Benvenuto Cellini

All works of nature created by God in heaven and on earth are works of sculpture.

Benvenuto Cellini (November 3 1500February 13 1571) was a Florentine writer, goldsmith and sculptor. He is now best known as the author of a revealing autobiography.



SourcedEdit

  • Dico, che l'arte della Scultura infra tutte l'arte, che s'interviene disegno, è maggiore sette volte, perchè una statua di Scultura deve avere otto vedute, e conviene che la sieno tutte di egual bontà.
    • I assert that the art of sculpture, among all the arts connected with design, is at least seven times greater than any other, for the following reason: why, sir, a statue of true sculpture ought to have seven points of view, which ought all to boast equal excellence.
    • Letter to Benedetto Varchi, January 28, 1546, cited from G. P. Carpani (ed.) Vita di Benvenuto Cellini (Milano: Nicolo Bettoni, 1821) vol. 3, p. 183; translation from Thomas Nugent (trans.) The Life of Benvenuto Cellini, a Florentine Artist (London: Hunt and Clarke, 1828) vol. 2, p. 264.
  • La Pittura non è altro, che o albero o uomo o altra cosa, che si specchi in un fonte. La differenza, che è dalla Scultura alla Pittura è tanta, quanto è dalla ombra e la cosa, che fa l'ombra.
    • Painting, in fact, is nothing else much than a tree, a man, or any other object, reflected in the water. The distinction between sculpture and painting, is as great as between the shadow and the substance.
    • Letter to Benedetto Varchi, January 28, 1546, cited from G. P. Carpani (ed.) Vita di Benvenuto Cellini (Milano: Nicolo Bettoni, 1821) vol. 3, p. 185; translation from Thomas Nugent (trans.) The Life of Benvenuto Cellini, a Florentine Artist (London: Hunt and Clarke, 1828) vol. 2, p. 265.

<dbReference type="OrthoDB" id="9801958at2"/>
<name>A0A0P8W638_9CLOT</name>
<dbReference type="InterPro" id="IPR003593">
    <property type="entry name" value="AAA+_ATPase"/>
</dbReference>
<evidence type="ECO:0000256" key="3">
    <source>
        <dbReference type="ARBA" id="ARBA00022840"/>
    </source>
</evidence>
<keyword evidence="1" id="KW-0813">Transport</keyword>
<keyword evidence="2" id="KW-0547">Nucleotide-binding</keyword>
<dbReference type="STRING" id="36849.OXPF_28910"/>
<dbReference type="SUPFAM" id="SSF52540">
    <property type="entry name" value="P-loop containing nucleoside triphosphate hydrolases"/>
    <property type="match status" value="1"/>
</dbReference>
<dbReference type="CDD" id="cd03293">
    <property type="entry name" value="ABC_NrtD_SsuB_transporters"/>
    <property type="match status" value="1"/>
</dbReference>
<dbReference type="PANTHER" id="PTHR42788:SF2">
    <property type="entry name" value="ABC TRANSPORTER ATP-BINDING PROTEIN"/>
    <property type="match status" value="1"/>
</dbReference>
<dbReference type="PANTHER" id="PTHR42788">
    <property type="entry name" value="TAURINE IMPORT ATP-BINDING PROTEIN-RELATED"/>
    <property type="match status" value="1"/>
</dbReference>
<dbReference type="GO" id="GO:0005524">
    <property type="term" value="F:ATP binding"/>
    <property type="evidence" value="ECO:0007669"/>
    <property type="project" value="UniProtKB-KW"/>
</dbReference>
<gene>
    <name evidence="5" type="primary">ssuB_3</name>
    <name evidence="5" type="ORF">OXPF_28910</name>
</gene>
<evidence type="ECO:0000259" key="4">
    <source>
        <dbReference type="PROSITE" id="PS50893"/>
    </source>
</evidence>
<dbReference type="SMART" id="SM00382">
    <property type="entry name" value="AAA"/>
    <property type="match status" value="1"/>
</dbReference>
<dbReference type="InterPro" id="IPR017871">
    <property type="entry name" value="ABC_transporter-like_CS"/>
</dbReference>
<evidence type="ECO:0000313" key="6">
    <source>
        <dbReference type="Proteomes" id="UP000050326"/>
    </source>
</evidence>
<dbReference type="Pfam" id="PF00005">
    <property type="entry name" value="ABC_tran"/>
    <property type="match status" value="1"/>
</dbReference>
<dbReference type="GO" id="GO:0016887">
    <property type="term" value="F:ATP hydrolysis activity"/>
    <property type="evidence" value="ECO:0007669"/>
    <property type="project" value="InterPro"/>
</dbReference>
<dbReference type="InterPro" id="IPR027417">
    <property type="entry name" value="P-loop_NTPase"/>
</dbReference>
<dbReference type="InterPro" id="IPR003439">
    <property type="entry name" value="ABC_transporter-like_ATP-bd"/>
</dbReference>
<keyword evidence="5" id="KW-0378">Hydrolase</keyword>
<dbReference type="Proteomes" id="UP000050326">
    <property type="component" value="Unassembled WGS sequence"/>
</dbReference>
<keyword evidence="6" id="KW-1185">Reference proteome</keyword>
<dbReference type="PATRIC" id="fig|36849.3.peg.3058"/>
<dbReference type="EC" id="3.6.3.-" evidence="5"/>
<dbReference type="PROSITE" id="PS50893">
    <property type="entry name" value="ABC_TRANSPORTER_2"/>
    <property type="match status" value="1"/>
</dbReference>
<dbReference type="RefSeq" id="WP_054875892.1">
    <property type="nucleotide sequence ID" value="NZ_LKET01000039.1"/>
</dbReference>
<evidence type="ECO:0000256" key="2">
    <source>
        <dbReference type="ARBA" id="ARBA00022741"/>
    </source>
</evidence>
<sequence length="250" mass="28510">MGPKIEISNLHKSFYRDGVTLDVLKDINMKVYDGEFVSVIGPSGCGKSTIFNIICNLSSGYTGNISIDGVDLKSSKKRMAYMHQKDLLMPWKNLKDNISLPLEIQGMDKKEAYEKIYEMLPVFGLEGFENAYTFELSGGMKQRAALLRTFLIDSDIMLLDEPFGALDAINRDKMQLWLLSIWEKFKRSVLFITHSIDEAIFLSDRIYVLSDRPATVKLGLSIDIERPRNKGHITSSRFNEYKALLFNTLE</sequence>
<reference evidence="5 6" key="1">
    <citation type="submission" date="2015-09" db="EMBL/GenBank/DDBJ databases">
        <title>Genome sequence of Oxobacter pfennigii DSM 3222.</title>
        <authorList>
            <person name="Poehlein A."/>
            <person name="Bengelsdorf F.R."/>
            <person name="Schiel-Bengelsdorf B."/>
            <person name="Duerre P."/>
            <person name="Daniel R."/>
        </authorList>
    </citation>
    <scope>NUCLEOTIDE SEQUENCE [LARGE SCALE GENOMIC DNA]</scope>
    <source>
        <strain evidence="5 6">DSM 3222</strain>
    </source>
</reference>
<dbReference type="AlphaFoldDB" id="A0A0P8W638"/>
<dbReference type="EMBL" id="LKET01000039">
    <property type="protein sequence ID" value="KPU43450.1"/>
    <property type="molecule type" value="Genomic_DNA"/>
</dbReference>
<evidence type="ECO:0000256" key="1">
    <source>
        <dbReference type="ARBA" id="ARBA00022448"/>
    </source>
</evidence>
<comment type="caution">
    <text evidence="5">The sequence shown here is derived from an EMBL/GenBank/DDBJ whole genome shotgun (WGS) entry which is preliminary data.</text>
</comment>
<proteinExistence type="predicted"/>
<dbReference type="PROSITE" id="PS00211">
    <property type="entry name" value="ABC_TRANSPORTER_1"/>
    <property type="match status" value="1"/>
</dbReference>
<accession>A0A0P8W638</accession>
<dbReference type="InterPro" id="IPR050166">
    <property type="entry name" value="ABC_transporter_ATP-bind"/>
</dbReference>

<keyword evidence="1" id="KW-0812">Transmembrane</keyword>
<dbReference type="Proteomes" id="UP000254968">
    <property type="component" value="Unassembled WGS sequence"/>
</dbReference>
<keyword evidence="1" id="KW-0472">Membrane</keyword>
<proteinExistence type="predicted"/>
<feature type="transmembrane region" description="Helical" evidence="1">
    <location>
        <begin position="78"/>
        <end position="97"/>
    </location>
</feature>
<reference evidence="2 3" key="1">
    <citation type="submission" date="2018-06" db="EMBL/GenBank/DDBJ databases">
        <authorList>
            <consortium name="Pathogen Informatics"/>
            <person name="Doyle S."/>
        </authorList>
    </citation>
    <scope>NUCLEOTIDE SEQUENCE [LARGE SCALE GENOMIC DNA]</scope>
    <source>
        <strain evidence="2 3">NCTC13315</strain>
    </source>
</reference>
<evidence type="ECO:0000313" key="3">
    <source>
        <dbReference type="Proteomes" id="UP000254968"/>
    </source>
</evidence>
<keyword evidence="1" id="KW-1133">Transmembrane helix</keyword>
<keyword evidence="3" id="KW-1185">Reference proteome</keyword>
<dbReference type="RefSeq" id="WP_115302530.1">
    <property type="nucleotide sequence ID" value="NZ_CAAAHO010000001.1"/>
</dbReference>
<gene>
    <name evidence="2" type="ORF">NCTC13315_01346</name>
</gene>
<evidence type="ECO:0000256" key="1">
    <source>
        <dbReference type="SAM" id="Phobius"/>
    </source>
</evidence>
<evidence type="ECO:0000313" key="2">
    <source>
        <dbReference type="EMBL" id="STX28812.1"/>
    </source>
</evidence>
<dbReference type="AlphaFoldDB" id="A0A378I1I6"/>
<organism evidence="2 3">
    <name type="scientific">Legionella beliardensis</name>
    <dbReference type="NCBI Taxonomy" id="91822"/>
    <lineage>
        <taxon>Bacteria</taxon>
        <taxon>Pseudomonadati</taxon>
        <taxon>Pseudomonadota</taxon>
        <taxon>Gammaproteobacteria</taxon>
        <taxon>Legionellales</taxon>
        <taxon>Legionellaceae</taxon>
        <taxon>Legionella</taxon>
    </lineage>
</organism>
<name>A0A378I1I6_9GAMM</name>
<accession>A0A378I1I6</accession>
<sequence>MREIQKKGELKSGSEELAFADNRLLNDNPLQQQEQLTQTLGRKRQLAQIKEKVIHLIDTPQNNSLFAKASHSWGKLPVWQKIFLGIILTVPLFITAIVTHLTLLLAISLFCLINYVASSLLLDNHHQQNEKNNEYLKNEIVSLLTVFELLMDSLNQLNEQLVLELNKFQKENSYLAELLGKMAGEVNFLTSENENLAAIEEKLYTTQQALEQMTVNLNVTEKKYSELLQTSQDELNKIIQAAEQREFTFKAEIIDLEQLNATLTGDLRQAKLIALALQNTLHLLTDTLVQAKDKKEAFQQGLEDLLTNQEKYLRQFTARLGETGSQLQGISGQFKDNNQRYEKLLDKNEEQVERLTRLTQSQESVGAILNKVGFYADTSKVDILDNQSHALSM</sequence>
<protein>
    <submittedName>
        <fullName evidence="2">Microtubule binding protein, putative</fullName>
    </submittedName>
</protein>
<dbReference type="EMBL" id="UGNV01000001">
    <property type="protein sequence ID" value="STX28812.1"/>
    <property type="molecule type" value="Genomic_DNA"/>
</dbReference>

• Quando il povero dona al ricco il Diavolo se ne ride?[1]
    • When the poor give to the rich, the devil laughs.[2]
    • Autobiography, vol. 1, ch. 4
  • Dissi, a quelle parole, che gli uomini che volevan fare a lor modo, bisognava che si facessino un mondo a lor modo, perché in questo non si usava cosí.
    • I said, in response to his words, that men who wanted to do things in their own way had better make a world in their own way, because in this world things are not done like this.
    • Autobiography, vol. 1, ch. 79 (1558-66); translation from Benvenuto Cellini (trans. Julia Conaway Bondanella and Peter Bondanella) My Life (Oxford: Oxford University Press, 2002) p. 132.
  • Sí che vegga il mondo, quando la fortuna vuol torre a 'ssassinare uno uomo, quante diverse vie la piglia.
    • Let all the world witness how many different means Fortune employs when she wishes to destroy a man.
    • Autobiography, vol. 1, ch. 113; translation from Benvenuto Cellini (trans. Julia Conaway Bondanella and Peter Bondanella) My Life (Oxford: Oxford University Press, 2002) p. 196.
  • Gli è ben vero che si dice Tu imparerai per un'altra volta: questo non vale perchè la vien sempre con modi diversi e non mai immaginati.[3]
    • I own it is a common saying, that every reverse of fortune teaches us how to behave on another occasion; but that is not true, as the circumstances which attend each event are different, and such as could not be foreseen.[4]
    • Autobiography, vol. 2, ch. 9
  • Tutte le opera, che si veggono fatte dallo Iddio della Natura in cielo ed in terra, sono tutte di Scultura.
    • All works of nature created by God in heaven and on earth are works of sculpture.
    • Treatise on Sculpture (1564), opening words, cited from G. P. Carpani (ed.) Vita di Benvenuto Cellini (Milano: Nicolo Bettoni, 1821) vol. 3, p. 199; translation from Jean Paul Richter (ed.) The Literary Works of Leonardo da Vinci (London: Phaidon, 1970) vol. 1, p. 90.

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Last modified on 9 April 2014, at 12:54